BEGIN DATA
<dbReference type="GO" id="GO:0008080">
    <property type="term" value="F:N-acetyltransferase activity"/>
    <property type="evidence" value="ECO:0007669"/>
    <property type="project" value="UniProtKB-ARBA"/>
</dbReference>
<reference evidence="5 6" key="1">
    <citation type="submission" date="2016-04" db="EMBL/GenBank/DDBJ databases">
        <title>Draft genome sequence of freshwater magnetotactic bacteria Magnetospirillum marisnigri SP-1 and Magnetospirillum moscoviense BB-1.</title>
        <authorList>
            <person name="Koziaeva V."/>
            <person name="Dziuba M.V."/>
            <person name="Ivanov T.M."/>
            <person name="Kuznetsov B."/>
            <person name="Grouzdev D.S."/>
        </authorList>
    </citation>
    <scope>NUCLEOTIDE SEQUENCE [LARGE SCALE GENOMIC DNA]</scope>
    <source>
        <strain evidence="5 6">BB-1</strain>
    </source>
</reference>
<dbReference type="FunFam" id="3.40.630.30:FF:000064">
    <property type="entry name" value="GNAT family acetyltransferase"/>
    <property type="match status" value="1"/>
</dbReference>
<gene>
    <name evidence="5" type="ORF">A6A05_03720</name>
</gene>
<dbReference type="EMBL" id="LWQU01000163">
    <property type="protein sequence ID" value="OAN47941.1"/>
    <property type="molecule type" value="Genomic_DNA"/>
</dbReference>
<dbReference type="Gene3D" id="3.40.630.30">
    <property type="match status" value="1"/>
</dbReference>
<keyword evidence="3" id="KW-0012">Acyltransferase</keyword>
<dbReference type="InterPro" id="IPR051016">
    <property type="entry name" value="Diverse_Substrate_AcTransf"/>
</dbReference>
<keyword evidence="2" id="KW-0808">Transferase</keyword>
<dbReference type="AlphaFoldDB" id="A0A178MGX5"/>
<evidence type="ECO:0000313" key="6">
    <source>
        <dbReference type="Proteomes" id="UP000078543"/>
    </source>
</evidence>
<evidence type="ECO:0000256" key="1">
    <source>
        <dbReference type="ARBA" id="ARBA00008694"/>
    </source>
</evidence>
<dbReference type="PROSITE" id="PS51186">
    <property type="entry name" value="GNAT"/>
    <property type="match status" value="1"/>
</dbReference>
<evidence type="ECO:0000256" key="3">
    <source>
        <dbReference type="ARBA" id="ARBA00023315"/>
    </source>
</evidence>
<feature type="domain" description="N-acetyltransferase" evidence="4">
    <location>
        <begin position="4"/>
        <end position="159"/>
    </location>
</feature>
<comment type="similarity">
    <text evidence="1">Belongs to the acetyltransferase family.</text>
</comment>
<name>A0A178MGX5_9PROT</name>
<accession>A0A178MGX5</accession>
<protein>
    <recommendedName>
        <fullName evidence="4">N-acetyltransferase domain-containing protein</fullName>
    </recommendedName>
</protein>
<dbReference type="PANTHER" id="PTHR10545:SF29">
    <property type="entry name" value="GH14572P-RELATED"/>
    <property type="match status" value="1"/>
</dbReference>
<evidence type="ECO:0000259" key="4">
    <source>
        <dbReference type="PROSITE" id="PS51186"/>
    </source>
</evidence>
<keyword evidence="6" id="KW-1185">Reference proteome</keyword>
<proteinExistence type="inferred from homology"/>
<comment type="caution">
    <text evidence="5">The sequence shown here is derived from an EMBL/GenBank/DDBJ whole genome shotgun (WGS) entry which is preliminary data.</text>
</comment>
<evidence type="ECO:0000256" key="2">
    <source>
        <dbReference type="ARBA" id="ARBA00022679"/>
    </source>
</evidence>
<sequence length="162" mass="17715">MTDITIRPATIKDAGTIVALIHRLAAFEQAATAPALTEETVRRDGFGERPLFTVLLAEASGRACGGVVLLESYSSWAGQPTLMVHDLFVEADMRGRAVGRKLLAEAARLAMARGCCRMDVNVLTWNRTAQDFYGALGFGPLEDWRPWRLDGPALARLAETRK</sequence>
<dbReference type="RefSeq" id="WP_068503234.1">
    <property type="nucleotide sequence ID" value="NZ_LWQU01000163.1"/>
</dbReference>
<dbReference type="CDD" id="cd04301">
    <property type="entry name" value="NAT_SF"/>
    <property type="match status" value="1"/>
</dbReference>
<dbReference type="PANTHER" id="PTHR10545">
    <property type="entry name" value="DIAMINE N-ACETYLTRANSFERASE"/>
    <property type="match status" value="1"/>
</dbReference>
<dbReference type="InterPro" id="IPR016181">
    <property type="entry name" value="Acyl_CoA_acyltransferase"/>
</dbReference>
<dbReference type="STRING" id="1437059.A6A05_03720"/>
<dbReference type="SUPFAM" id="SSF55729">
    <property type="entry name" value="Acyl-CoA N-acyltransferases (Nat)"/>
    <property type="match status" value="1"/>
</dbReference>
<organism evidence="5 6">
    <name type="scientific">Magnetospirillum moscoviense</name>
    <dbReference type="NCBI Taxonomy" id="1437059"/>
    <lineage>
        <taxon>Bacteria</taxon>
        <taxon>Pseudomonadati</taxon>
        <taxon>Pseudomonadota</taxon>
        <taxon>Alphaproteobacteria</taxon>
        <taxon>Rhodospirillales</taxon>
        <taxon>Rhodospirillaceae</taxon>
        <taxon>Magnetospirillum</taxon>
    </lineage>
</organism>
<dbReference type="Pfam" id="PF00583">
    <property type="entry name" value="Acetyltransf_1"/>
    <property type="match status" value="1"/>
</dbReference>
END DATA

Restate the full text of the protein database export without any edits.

<dbReference type="GO" id="GO:0008080">
    <property type="term" value="F:N-acetyltransferase activity"/>
    <property type="evidence" value="ECO:0007669"/>
    <property type="project" value="UniProtKB-ARBA"/>
</dbReference>
<reference evidence="5 6" key="1">
    <citation type="submission" date="2016-04" db="EMBL/GenBank/DDBJ databases">
        <title>Draft genome sequence of freshwater magnetotactic bacteria Magnetospirillum marisnigri SP-1 and Magnetospirillum moscoviense BB-1.</title>
        <authorList>
            <person name="Koziaeva V."/>
            <person name="Dziuba M.V."/>
            <person name="Ivanov T.M."/>
            <person name="Kuznetsov B."/>
            <person name="Grouzdev D.S."/>
        </authorList>
    </citation>
    <scope>NUCLEOTIDE SEQUENCE [LARGE SCALE GENOMIC DNA]</scope>
    <source>
        <strain evidence="5 6">BB-1</strain>
    </source>
</reference>
<dbReference type="FunFam" id="3.40.630.30:FF:000064">
    <property type="entry name" value="GNAT family acetyltransferase"/>
    <property type="match status" value="1"/>
</dbReference>
<gene>
    <name evidence="5" type="ORF">A6A05_03720</name>
</gene>
<dbReference type="EMBL" id="LWQU01000163">
    <property type="protein sequence ID" value="OAN47941.1"/>
    <property type="molecule type" value="Genomic_DNA"/>
</dbReference>
<dbReference type="Gene3D" id="3.40.630.30">
    <property type="match status" value="1"/>
</dbReference>
<keyword evidence="3" id="KW-0012">Acyltransferase</keyword>
<dbReference type="InterPro" id="IPR051016">
    <property type="entry name" value="Diverse_Substrate_AcTransf"/>
</dbReference>
<keyword evidence="2" id="KW-0808">Transferase</keyword>
<dbReference type="AlphaFoldDB" id="A0A178MGX5"/>
<evidence type="ECO:0000313" key="6">
    <source>
        <dbReference type="Proteomes" id="UP000078543"/>
    </source>
</evidence>
<evidence type="ECO:0000256" key="1">
    <source>
        <dbReference type="ARBA" id="ARBA00008694"/>
    </source>
</evidence>
<dbReference type="PROSITE" id="PS51186">
    <property type="entry name" value="GNAT"/>
    <property type="match status" value="1"/>
</dbReference>
<evidence type="ECO:0000256" key="3">
    <source>
        <dbReference type="ARBA" id="ARBA00023315"/>
    </source>
</evidence>
<feature type="domain" description="N-acetyltransferase" evidence="4">
    <location>
        <begin position="4"/>
        <end position="159"/>
    </location>
</feature>
<comment type="similarity">
    <text evidence="1">Belongs to the acetyltransferase family.</text>
</comment>
<name>A0A178MGX5_9PROT</name>
<accession>A0A178MGX5</accession>
<protein>
    <recommendedName>
        <fullName evidence="4">N-acetyltransferase domain-containing protein</fullName>
    </recommendedName>
</protein>
<dbReference type="PANTHER" id="PTHR10545:SF29">
    <property type="entry name" value="GH14572P-RELATED"/>
    <property type="match status" value="1"/>
</dbReference>
<evidence type="ECO:0000259" key="4">
    <source>
        <dbReference type="PROSITE" id="PS51186"/>
    </source>
</evidence>
<keyword evidence="6" id="KW-1185">Reference proteome</keyword>
<proteinExistence type="inferred from homology"/>
<comment type="caution">
    <text evidence="5">The sequence shown here is derived from an EMBL/GenBank/DDBJ whole genome shotgun (WGS) entry which is preliminary data.</text>
</comment>
<evidence type="ECO:0000256" key="2">
    <source>
        <dbReference type="ARBA" id="ARBA00022679"/>
    </source>
</evidence>
<sequence length="162" mass="17715">MTDITIRPATIKDAGTIVALIHRLAAFEQAATAPALTEETVRRDGFGERPLFTVLLAEASGRACGGVVLLESYSSWAGQPTLMVHDLFVEADMRGRAVGRKLLAEAARLAMARGCCRMDVNVLTWNRTAQDFYGALGFGPLEDWRPWRLDGPALARLAETRK</sequence>
<dbReference type="RefSeq" id="WP_068503234.1">
    <property type="nucleotide sequence ID" value="NZ_LWQU01000163.1"/>
</dbReference>
<dbReference type="CDD" id="cd04301">
    <property type="entry name" value="NAT_SF"/>
    <property type="match status" value="1"/>
</dbReference>
<dbReference type="PANTHER" id="PTHR10545">
    <property type="entry name" value="DIAMINE N-ACETYLTRANSFERASE"/>
    <property type="match status" value="1"/>
</dbReference>
<dbReference type="InterPro" id="IPR016181">
    <property type="entry name" value="Acyl_CoA_acyltransferase"/>
</dbReference>
<dbReference type="STRING" id="1437059.A6A05_03720"/>
<dbReference type="SUPFAM" id="SSF55729">
    <property type="entry name" value="Acyl-CoA N-acyltransferases (Nat)"/>
    <property type="match status" value="1"/>
</dbReference>
<organism evidence="5 6">
    <name type="scientific">Magnetospirillum moscoviense</name>
    <dbReference type="NCBI Taxonomy" id="1437059"/>
    <lineage>
        <taxon>Bacteria</taxon>
        <taxon>Pseudomonadati</taxon>
        <taxon>Pseudomonadota</taxon>
        <taxon>Alphaproteobacteria</taxon>
        <taxon>Rhodospirillales</taxon>
        <taxon>Rhodospirillaceae</taxon>
        <taxon>Magnetospirillum</taxon>
    </lineage>
</organism>
<dbReference type="Pfam" id="PF00583">
    <property type="entry name" value="Acetyltransf_1"/>
    <property type="match status" value="1"/>
</dbReference>